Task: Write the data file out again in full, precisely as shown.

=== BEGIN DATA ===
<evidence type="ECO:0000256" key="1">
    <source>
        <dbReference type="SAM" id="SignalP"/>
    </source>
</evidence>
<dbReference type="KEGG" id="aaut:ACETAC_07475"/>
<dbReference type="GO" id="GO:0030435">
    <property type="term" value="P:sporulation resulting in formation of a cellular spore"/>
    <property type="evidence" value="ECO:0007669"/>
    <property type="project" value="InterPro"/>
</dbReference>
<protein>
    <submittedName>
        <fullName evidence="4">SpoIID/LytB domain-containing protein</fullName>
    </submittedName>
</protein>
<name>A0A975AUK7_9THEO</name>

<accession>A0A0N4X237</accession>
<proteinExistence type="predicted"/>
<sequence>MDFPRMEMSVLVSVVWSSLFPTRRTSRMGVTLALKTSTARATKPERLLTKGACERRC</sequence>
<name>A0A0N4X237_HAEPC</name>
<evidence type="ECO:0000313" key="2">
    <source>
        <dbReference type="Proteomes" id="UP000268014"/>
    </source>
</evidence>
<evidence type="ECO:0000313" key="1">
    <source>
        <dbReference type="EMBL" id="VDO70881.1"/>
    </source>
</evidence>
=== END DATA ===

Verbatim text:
<evidence type="ECO:0000256" key="1">
    <source>
        <dbReference type="SAM" id="SignalP"/>
    </source>
</evidence>
<dbReference type="KEGG" id="aaut:ACETAC_07475"/>
<dbReference type="GO" id="GO:0030435">
    <property type="term" value="P:sporulation resulting in formation of a cellular spore"/>
    <property type="evidence" value="ECO:0007669"/>
    <property type="project" value="InterPro"/>
</dbReference>
<protein>
    <submittedName>
        <fullName evidence="4">SpoIID/LytB domain-containing protein</fullName>
    </submittedName>
</protein>
<name>A0A975AUK7_9THEO</name>

<accession>A0A0N4X237</accession>
<proteinExistence type="predicted"/>
<sequence>MDFPRMEMSVLVSVVWSSLFPTRRTSRMGVTLALKTSTARATKPERLLTKGACERRC</sequence>
<name>A0A0N4X237_HAEPC</name>
<evidence type="ECO:0000313" key="2">
    <source>
        <dbReference type="Proteomes" id="UP000268014"/>
    </source>
</evidence>
<evidence type="ECO:0000313" key="1">
    <source>
        <dbReference type="EMBL" id="VDO70881.1"/>
    </source>
</evidence>